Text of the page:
Some bikes shine brightly for a time, and after a honeymoon period, are superseded by the competition. Some bikes become ‘old’ when manufacturers replace or update their models. Few bikes in recent years have managed to maintain a consistently competitive edge, but the SLR01 is one seemingly omnipresent design.
- Richie Porte’s Tour de France BMC Teammachine SLR01
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Since its launch three years ago, we’ve tested several SLR01 models, and defying the school of thought that suggests never going back for fear of repeating oneself, the bike that wowed us from the start remains virtually unchanged. Does it still compete against the newer, younger upstarts? Undoubtedly.
Design classic draped in pro-level kit
Proving the benefit of getting a design 100% right, the SLR01 feels as taut, crisp and revelatory today as it did when we first sampled it in 2013. BMC’s ACE (Accelerated Composites Evolution) Technology software worked through 34,000 possible frame iterations before settling on this one, and the proof of the carbon is in the riding. Or something like that.
From the first pedal stroke, the SLR01 just sings. Our model comes close to team spec with a complete Dura-Ace Di2 groupset, 3T cockpit, and Dura-Ace wheels, but the Fizik Arione saddle has Kium, not carbon rails, and the wheels are an aluminium and carbon hybrid with clincher tyres. Considering Shimano’s belief in alloy rather than carbon, the 6.58kg weight is impressive. Race-worthy carbon tubulars and a lighter saddle would trim mass, but a diet isn’t what this bike is crying out for.
It craves speed. Pure, raw speed on any terrain brings the SLR01 alive and begins to reveal just some of its epic potential. The professional team has raced it over everything from mountains to the Roubaix cobbles for the simple reason that it matches extraordinary climbing ability to incredible bump smoothing and shock absorption. It’s a bike that excels on any road you point it at, and no matter how twisty the route, its positive braking and confidently stable cornering makes it easy to carry speed.
We may never tire of the feeling the SLR01 gives when standing on the pedals, as little has come along to match it. Remember the feeling of pedalling your first tricycle, with cranks bolted to the front wheel? Well the SLR01 shares that directness (with rather more finesse).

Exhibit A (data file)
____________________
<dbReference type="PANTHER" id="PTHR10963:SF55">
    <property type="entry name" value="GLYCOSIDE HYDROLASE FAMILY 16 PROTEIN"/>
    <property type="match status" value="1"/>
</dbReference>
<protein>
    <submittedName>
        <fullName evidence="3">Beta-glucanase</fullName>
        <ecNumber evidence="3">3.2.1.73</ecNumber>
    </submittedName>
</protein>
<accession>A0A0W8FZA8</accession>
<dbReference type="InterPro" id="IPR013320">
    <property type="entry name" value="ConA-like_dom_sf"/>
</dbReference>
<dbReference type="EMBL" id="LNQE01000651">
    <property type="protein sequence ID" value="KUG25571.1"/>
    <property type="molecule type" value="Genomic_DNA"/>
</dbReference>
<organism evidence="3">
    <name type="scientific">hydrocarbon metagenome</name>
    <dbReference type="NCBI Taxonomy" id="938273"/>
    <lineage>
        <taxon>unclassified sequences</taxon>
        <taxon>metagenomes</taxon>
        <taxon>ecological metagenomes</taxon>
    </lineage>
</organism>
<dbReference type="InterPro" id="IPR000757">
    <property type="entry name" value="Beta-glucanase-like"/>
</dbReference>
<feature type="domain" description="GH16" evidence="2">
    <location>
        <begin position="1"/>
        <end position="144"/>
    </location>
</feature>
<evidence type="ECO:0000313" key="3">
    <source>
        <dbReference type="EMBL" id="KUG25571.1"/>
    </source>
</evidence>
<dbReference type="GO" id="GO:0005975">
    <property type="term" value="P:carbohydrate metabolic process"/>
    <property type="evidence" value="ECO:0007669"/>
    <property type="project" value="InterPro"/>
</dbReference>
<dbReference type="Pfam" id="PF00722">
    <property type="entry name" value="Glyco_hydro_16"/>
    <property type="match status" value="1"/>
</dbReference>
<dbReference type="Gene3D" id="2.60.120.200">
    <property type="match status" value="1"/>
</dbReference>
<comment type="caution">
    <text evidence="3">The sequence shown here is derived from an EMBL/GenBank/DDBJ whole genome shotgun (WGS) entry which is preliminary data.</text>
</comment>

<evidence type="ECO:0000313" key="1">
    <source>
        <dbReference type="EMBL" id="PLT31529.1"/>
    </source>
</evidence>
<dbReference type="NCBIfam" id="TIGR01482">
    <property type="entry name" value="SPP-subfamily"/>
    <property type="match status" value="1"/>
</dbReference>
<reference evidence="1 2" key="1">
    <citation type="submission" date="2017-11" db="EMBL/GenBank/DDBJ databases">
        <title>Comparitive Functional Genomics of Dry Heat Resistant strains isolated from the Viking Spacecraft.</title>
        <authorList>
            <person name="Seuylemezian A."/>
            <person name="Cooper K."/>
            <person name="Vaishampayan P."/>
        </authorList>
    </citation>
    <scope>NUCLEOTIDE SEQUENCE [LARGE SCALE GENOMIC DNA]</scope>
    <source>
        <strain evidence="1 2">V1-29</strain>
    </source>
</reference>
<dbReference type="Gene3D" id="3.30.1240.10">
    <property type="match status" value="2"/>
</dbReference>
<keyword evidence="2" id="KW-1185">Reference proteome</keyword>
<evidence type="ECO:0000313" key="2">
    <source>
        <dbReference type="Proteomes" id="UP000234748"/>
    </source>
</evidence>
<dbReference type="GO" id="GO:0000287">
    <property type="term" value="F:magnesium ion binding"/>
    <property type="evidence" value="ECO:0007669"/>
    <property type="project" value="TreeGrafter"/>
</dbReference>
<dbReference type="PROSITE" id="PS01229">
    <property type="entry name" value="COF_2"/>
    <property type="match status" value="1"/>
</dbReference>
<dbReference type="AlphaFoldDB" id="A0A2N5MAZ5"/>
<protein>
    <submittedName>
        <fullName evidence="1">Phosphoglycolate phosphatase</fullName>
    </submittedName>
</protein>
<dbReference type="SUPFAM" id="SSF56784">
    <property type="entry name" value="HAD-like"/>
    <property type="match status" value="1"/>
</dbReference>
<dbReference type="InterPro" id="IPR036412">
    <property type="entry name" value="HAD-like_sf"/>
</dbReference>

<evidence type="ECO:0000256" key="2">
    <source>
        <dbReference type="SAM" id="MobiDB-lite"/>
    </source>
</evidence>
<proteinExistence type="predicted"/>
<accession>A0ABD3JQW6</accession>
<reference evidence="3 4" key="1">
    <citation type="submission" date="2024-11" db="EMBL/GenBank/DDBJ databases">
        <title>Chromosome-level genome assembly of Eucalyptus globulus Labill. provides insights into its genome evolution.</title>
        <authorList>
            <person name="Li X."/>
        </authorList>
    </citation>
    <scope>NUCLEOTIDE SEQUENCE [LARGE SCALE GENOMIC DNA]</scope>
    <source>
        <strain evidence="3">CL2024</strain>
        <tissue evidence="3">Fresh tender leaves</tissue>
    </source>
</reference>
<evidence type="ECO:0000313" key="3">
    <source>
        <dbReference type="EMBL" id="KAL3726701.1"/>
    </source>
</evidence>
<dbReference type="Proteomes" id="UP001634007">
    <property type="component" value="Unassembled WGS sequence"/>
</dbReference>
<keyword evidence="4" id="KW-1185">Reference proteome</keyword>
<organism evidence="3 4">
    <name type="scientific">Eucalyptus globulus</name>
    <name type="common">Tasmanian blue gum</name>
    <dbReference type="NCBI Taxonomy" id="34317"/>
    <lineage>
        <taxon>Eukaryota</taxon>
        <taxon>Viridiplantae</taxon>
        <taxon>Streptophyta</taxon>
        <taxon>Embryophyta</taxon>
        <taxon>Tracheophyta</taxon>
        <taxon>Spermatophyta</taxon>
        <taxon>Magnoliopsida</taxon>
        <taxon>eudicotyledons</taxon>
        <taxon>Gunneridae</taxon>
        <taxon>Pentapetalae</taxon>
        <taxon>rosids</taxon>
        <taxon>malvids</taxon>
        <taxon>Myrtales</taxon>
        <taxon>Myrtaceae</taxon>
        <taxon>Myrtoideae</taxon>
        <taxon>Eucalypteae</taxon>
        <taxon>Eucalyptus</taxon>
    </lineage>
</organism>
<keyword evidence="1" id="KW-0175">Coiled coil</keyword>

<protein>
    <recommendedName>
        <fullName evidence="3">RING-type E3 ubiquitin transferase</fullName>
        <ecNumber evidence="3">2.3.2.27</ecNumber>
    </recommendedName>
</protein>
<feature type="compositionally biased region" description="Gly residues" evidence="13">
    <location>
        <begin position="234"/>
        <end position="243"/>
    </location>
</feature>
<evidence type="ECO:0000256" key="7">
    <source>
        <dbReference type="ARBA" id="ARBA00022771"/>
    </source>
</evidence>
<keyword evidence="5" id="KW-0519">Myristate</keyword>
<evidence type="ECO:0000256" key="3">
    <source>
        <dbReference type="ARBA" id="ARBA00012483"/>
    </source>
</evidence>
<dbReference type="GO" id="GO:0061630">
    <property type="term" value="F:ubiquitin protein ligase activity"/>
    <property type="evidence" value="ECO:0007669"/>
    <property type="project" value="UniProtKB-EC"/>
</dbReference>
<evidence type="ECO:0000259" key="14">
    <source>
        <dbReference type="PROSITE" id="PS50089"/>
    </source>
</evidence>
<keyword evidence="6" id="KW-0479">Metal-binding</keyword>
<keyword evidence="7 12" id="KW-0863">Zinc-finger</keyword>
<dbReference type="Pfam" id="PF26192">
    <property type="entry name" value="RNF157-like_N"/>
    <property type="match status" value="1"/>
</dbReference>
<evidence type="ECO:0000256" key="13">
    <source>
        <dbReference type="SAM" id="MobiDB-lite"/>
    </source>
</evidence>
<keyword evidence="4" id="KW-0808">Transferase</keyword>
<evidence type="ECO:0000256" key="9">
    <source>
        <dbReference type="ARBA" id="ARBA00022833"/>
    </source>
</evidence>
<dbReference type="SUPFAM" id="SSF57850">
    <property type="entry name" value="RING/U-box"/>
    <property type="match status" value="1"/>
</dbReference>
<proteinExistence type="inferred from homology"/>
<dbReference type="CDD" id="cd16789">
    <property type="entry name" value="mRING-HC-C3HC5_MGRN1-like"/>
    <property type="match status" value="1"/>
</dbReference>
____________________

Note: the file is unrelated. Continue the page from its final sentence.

It’s as if your shoes are connected to the rear wheel. The groupset is classy and refined, but this bike doesn’t need electronic shifting to excel, it doesn’t even need the most modern wheelset.
Shimano’s C24s are light, agile, urgent accelerators; ideal for the bike if not for the heavier rider. These 21mm wide, 24mm tall rims give some width away to modern options, and wear their 23mm Continentals tall and light bulb-like. Even so, the SLR01 wrings every last gram of performance from them, gripping tenaciously and producing balloon tyre ride quality. There’s room for 25mm rubber, and we can only imagine how plush and rapid that would be.
Riding the SLR01 is never a chore, and as long as it exists, it will be one of our benchmarks. This is great news for the pro team, and any lucky owners. The only worry is how exactly can BMC make it any better?
|Name||SLR01 Dura-Ace Di2|
|Available Sizes||48cm 51cm 54cm 56cm 58cm 61cm|
|Saddle||Fizik Arione R7|
|Top Tube (cm)||57|
|Standover Height (cm)||81|
|Seat Tube (cm)||52.5|
|Bottom Bracket Height (cm)||28|
|Wheelset||Shimano Dura-Ace C24, 24mm deep rims, 16 spokes front, 24 spokes rear|
|Stem||3T Arx 2 Team 110mm|
|Shifters||Shimano Dura-Ace Di2|
|Seatpost||Teammachine SLR01 D01 carbon|
|Rear Wheel Weight||1360|
|Rear Tyre||Continental Grand Prix 4000S II 700x23mm|
|Rear Derailleur||Shimano Dura-Ace Di2|
|Handlebar||3T Ergonova Team 42cm|
|Front Wheel Weight||950|
|Front Tyre||Continental Grand Prix 4000S II 700x23mm|
|Frame Material||Teammachine SLR01 Ace carbon|
|Fork||Teammachine SLR01 Ace carbon|
|Cranks||Shimano Dura-Ace 172.5mm 52/36|
|Cassette||Shimano CS-9000 11-28|
|Frame size tested||56cm|